HTH

Title: Re: peavey classic B coupling caps
Post by: J M Fahey on July 07, 2014, 09:27:43 AM
Agree on 2 counts.
1) the pulse will be visible on the high turms (high inductance) windings; secondaries or low voltage windings don´t have enough.

2) unfortunately it looks like you have a shorted turns transformer :(
Start shopping for one.

FWIW maybe you can get for peanuts a dead amp deemed junkbin stuff and reclaim a working OT from it.

Any 2 x 6L6/EL34 one will do, no matter brand or model.
Title: Re: peavey classic B coupling caps
Post by: ilyaa on July 07, 2014, 11:54:07 AM
when i test the center tapped primary, does it matter which two leads of it i test across?

also, where i live (in the san francisco bay area) there are a few too many amp and music 'enthusiasts' for any amp to survive in a junkbin long enough for me to find it - im fixing this for a friend and hes okay to buy a new OT -

any suggestions where to get one online? ebay seems like a bit of a crapshoot for something like this as far as getting one with appropriate specs that does in fact work (no more shorted turns, please!) - is triode electronics reliable?
Title: Re: peavey classic B coupling caps
Post by: DrGonz78 on July 07, 2014, 06:34:16 PM
I was really impressed with Classic Tone on how fast it arrived at my door (phoenix) and the quality of their transformers. I ordered the transformer on Monday morning and it was at my door Wednesday.

http://www.classictone.net/

Edit: Note that I am pretty sure I ordered from Amp Parts Direct and I think you were already referring to Triode USA. Both sell those brands.
Title: Re: peavey classic B coupling caps
Post by: ilyaa on July 07, 2014, 10:39:10 PM
this one is fine, right:

http://www.classictone.net/40-18000.html

?

Title: Re: peavey classic B coupling caps
Post by: DrGonz78 on July 08, 2014, 06:45:41 AM
That one looks good to me. Also curious if that OT is mounted by rivets? The Peavey Classic that I have has rivets mounting the OT in place. Pain in the butt that you have to drill them out or something. Anyone know good ways to get rivets out the best?
Title: Re: peavey classic B coupling caps
Post by: ilyaa on July 08, 2014, 11:37:22 AM
yeah definitely rivets.....
Title: Re: peavey classic B coupling caps
Post by: J M Fahey on July 08, 2014, 04:24:49 PM
Same nominal diameter drill so in theory at least it drills out just the aluminum shaft without enlarging the mounting hole.
Title: Re: peavey classic B coupling caps
Post by: ilyaa on July 12, 2014, 09:35:32 PM
alright got the rivets out

got the new OT - tested it with my tester and it looks good

plugged it in, wired it up, etc.

all voltages look good

BUT when i turned the amp on and tried to bias the tubes up, something bad happened - as soon as i turned the grid bias positive enough to let a tiny bit of current pass, seems like the floodgates opend and the tubes started passing like 140mA right away! and started to glow blue....i tried a couple different sets of tubes and they all did it - whats happening?? seems like there is some kind of path for current that there shouldnt be but i cant imagine what it is - i didnt change anything in the amp - just took the old OT out and out the new one in.....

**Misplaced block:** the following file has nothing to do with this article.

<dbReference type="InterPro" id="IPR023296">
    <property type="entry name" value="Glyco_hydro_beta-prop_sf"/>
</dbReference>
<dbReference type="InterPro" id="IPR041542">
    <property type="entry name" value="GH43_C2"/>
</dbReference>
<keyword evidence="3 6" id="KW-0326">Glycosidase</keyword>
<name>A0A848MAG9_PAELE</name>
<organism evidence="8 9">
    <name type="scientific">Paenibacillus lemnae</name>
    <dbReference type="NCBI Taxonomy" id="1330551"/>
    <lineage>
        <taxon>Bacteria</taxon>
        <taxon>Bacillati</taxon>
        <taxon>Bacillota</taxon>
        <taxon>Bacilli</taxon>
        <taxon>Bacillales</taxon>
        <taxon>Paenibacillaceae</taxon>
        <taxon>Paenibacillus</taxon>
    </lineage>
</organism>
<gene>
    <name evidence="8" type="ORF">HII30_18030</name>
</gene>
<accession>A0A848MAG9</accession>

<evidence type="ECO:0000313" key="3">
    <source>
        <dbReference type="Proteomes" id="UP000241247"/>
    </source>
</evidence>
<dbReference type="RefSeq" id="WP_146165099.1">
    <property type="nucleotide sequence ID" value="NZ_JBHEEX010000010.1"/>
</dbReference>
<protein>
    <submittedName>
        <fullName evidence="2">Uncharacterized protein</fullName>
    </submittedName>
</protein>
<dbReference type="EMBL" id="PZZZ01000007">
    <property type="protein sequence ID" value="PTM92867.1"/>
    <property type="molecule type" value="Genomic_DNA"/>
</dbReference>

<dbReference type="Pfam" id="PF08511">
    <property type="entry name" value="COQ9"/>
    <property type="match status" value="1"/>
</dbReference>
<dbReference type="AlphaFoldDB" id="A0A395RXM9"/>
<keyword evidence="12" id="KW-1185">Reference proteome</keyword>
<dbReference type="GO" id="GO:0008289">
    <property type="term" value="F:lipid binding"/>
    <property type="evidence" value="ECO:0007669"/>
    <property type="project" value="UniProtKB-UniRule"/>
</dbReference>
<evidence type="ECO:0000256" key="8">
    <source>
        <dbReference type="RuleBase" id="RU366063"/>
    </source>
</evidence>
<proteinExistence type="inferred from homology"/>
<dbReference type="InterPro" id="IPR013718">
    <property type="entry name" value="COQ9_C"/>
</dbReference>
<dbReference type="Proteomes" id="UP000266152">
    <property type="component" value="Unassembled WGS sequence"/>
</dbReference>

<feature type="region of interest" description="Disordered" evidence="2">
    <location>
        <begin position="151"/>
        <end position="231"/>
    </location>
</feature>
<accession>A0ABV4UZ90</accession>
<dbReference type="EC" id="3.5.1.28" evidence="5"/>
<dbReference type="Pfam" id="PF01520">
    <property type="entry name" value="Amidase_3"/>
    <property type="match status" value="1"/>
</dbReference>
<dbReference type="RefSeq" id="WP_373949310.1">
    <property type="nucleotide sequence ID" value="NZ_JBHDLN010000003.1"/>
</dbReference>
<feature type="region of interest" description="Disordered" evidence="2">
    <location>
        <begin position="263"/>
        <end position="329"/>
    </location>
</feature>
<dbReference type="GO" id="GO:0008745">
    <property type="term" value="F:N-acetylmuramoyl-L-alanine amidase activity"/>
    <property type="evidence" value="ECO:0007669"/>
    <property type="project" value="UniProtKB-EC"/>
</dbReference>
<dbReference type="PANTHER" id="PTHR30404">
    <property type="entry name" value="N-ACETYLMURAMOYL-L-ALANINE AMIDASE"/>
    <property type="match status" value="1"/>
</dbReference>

....(only thing that looks weird in the amp is that one of the death caps (this amp has a 3 prong cord but still has the old death caps in it) looks it exploded inside - it looks all bloated!)
Title: Re: peavey classic B coupling caps
Post by: J M Fahey on July 12, 2014, 10:37:25 PM
1) pull that death cap off ... NOW.

2) bias voltage is *never*  positive.
Set it, without the tubes, to what the schematic asks for or , say, to -52V just to go to a classic value as a starter.

3) 140mA idle (by the way, how do you know that?) .... strongly blue tubes ... all points to loss of bias.
Check that (bad trimmer, cracked connection, etc.)
Title: Re: peavey classic B coupling caps
Post by: ilyaa on July 13, 2014, 04:04:30 AM
woo!

1) pulled the death cap

2) i know bias is never positive - i meant as i made it more positive/less negative

3) im measuring across a homemade bias probe that interjects a 1ohm resistor between cathode to ground - but i think i figured it out!!

there did not seem to be any issues with the trimpot or any of that stuff. i scoped the power tube grids and turned on the amp and waited for the tubes to start pulling crazy current and lo and behold i got a huge AC signal on the grids with no input or anything! i opened the bias filter cap - no difference. i opened the caps coming from the PI and voila! once those were open the tubes biased up normally and current stayed where it should. i guess those were leaky! the high voltage on the PI collectors must have been leaking through those coupling caps and appearing as a large signal on the grids, pulling current through as if i was driving them!

so ill just some new caps for that spot pop them in and we'll see how that goes -

im curious why the tubes biased up properly with the old/bad OPT - any ideas? if those caps were leaky they must have been leaky before, too, but this problem arose only once i put the new OPT in....
Title: Re: peavey classic B coupling caps
Post by: Roly on July 13, 2014, 09:32:15 AM
"AC signal" ain't leakage!

The OPT phasing is incorrect so NFB is actually PFB and the OP stage is jumping into full power oscillation when the bias allows.  It stopped because you broke the signal loop. (strong blue glow means healthy emission BTW)

Reverse anode connections (or secondary tho the anodes are normally easier) and try again.

A shorted turn on the OPT is an AC condition and bias is a DC condition so the shorted turn can have no effect of the DC idle conditions.
Title: Re: peavey classic B coupling caps
Post by: ilyaa on July 13, 2014, 01:57:27 PM
oh, man!

doh!

you're right, of course - put the caps back, flipped the anode connections and we are all good! 49 watts into 4 ohms. and sounds good!